I first heard Gjertrud Schnackenberg's particular name uttered aloud in the one-room office of The Paris Review. During the late 1990s, I worked as an associate editor at the literary magazine and as assistant to its co-founder, the late George Plimpton. On most days, "work" was a generous term for what we did. We stumbled to the office after 10 in the morning and left before the evening's first party began. If there was tennis to play (however poorly), we closed shop even earlier.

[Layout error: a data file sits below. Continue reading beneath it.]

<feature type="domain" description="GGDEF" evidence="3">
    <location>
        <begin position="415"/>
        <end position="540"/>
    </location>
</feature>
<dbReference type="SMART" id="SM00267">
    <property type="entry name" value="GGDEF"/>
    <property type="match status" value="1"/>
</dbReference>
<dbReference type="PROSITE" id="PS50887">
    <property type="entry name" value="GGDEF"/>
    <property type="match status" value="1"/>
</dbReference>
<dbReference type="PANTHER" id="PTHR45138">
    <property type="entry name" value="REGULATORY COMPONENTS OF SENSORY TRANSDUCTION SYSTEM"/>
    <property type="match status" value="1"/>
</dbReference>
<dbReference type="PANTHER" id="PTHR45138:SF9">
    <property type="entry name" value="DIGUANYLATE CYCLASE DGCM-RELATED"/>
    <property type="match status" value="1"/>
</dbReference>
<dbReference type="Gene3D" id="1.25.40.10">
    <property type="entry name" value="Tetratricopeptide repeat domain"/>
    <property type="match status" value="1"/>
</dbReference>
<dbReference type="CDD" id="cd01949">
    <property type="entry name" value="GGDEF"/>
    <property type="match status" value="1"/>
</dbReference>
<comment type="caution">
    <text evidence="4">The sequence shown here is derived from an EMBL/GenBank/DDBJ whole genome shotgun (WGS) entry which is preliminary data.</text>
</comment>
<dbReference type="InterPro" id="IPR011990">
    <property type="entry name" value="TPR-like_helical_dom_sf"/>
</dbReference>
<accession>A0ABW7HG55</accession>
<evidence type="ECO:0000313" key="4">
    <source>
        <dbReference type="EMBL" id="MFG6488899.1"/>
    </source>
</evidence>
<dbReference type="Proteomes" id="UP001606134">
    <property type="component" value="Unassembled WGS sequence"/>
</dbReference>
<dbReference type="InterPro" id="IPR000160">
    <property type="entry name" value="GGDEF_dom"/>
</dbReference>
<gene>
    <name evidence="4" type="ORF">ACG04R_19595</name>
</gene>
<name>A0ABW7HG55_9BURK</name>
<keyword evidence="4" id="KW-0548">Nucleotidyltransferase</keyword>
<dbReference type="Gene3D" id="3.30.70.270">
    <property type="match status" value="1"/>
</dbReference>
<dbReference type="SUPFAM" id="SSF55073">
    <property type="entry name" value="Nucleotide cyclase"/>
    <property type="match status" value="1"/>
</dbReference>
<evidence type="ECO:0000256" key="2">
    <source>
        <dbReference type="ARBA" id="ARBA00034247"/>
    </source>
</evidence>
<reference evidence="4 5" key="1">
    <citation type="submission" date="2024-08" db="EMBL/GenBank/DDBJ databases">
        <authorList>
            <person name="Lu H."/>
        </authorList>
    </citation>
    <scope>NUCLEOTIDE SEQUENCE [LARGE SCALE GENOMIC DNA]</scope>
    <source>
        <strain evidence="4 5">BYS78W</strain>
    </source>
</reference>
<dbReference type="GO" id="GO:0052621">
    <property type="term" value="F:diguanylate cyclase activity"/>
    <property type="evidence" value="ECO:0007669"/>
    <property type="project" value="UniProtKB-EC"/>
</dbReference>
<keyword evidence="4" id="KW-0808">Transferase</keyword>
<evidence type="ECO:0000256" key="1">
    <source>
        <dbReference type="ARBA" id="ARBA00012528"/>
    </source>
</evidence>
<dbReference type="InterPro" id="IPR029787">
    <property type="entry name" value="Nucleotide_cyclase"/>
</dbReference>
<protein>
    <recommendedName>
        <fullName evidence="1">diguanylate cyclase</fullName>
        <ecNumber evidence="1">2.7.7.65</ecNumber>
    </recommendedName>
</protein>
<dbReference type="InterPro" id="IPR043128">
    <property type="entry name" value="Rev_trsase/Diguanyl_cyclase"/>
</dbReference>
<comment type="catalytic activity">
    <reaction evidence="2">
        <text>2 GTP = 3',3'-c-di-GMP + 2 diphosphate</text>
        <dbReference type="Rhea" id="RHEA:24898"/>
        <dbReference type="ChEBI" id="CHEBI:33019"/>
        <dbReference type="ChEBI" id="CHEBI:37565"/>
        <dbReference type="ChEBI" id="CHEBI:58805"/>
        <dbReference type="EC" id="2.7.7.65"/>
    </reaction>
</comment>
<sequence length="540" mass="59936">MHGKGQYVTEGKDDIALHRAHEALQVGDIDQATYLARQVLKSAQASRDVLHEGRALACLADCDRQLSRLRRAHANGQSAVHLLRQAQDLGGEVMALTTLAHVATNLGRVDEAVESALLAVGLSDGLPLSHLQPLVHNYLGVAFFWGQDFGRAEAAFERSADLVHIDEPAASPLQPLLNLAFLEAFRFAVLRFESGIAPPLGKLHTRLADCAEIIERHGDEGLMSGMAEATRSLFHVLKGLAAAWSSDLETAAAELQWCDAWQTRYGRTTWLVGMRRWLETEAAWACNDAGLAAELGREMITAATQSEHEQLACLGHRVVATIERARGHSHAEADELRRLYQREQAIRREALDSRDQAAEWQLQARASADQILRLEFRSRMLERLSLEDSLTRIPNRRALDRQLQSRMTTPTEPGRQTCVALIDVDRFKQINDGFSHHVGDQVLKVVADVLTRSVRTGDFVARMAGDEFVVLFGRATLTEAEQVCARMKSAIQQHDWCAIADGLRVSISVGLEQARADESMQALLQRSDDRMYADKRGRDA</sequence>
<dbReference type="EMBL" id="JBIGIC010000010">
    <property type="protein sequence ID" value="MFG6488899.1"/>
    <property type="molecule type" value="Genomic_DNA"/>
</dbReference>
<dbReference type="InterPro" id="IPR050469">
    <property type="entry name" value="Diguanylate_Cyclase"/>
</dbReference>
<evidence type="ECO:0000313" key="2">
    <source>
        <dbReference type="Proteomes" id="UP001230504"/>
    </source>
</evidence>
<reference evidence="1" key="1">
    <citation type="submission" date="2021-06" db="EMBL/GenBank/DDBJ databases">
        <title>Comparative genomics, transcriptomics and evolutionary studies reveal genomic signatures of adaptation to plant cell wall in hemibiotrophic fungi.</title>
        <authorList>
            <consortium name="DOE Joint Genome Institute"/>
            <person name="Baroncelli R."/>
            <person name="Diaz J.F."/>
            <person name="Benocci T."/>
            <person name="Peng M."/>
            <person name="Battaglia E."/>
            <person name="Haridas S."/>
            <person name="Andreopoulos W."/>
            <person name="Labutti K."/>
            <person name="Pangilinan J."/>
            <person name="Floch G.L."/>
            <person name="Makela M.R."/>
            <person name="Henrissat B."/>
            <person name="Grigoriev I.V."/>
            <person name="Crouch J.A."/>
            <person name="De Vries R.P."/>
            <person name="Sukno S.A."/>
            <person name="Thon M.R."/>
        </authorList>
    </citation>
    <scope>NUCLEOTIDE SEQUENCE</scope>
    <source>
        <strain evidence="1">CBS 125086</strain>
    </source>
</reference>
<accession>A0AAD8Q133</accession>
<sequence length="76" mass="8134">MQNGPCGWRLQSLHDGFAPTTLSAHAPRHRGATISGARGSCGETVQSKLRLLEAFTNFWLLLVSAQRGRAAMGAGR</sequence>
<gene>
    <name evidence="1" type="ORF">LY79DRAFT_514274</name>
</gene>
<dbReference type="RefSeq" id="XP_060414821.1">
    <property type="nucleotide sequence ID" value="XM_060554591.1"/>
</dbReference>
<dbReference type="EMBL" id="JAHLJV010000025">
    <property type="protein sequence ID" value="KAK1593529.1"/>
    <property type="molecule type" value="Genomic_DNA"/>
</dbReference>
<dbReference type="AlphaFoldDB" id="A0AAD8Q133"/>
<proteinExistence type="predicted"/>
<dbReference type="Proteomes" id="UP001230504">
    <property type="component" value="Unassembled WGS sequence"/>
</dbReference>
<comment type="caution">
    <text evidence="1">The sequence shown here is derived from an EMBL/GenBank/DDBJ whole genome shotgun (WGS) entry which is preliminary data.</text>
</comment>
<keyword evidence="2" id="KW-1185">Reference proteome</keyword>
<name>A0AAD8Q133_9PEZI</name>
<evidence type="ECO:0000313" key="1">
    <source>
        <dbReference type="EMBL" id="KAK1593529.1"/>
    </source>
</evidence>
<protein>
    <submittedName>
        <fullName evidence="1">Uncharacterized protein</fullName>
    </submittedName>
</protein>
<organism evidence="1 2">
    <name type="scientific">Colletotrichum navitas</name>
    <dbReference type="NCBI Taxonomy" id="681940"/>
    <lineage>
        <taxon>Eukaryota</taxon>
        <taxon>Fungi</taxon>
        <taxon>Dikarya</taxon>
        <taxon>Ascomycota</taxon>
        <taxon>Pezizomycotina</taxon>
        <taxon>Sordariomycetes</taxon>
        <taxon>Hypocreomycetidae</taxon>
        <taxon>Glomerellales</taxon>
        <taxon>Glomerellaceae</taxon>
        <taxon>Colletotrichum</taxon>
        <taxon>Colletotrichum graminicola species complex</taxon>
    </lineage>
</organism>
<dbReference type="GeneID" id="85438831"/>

Despite this atmosphere of youth and mirth, there were a small handful of things about which the editorial staff was deadly serious. Language, the rigor and talent to wield it, was tantamount. Only a short list of living artists merited highest praise.